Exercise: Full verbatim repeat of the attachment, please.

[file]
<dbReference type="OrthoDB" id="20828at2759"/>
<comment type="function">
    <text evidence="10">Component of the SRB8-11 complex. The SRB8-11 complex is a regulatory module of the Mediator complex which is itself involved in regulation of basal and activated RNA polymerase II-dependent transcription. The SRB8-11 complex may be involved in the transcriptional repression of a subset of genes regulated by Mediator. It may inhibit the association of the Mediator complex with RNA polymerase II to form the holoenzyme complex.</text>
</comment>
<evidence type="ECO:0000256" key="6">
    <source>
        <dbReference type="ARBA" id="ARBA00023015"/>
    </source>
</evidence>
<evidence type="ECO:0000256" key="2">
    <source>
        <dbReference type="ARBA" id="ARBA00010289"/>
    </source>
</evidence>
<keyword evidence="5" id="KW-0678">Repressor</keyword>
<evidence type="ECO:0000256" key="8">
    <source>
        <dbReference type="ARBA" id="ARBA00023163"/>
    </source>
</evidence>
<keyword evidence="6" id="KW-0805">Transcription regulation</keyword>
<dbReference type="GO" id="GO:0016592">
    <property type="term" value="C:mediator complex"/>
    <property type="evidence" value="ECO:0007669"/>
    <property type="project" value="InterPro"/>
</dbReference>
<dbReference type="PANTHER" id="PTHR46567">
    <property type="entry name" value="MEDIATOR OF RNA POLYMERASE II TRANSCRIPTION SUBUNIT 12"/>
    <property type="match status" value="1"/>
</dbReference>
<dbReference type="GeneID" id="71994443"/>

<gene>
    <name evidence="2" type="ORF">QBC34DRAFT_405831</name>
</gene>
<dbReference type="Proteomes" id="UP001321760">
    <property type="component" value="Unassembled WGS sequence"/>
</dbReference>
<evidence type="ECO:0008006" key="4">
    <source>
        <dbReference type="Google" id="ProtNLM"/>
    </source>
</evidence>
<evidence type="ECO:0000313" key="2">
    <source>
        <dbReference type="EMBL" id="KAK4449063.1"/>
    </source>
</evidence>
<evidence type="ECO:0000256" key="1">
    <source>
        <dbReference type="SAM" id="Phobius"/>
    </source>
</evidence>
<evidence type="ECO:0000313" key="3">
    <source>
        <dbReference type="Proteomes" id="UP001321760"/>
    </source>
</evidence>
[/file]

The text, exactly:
<dbReference type="OrthoDB" id="20828at2759"/>
<comment type="function">
    <text evidence="10">Component of the SRB8-11 complex. The SRB8-11 complex is a regulatory module of the Mediator complex which is itself involved in regulation of basal and activated RNA polymerase II-dependent transcription. The SRB8-11 complex may be involved in the transcriptional repression of a subset of genes regulated by Mediator. It may inhibit the association of the Mediator complex with RNA polymerase II to form the holoenzyme complex.</text>
</comment>
<evidence type="ECO:0000256" key="6">
    <source>
        <dbReference type="ARBA" id="ARBA00023015"/>
    </source>
</evidence>
<evidence type="ECO:0000256" key="2">
    <source>
        <dbReference type="ARBA" id="ARBA00010289"/>
    </source>
</evidence>
<keyword evidence="5" id="KW-0678">Repressor</keyword>
<evidence type="ECO:0000256" key="8">
    <source>
        <dbReference type="ARBA" id="ARBA00023163"/>
    </source>
</evidence>
<keyword evidence="6" id="KW-0805">Transcription regulation</keyword>
<dbReference type="GO" id="GO:0016592">
    <property type="term" value="C:mediator complex"/>
    <property type="evidence" value="ECO:0007669"/>
    <property type="project" value="InterPro"/>
</dbReference>
<dbReference type="PANTHER" id="PTHR46567">
    <property type="entry name" value="MEDIATOR OF RNA POLYMERASE II TRANSCRIPTION SUBUNIT 12"/>
    <property type="match status" value="1"/>
</dbReference>
<dbReference type="GeneID" id="71994443"/>

<gene>
    <name evidence="2" type="ORF">QBC34DRAFT_405831</name>
</gene>
<dbReference type="Proteomes" id="UP001321760">
    <property type="component" value="Unassembled WGS sequence"/>
</dbReference>
<evidence type="ECO:0008006" key="4">
    <source>
        <dbReference type="Google" id="ProtNLM"/>
    </source>
</evidence>
<evidence type="ECO:0000313" key="2">
    <source>
        <dbReference type="EMBL" id="KAK4449063.1"/>
    </source>
</evidence>
<evidence type="ECO:0000256" key="1">
    <source>
        <dbReference type="SAM" id="Phobius"/>
    </source>
</evidence>
<evidence type="ECO:0000313" key="3">
    <source>
        <dbReference type="Proteomes" id="UP001321760"/>
    </source>
</evidence>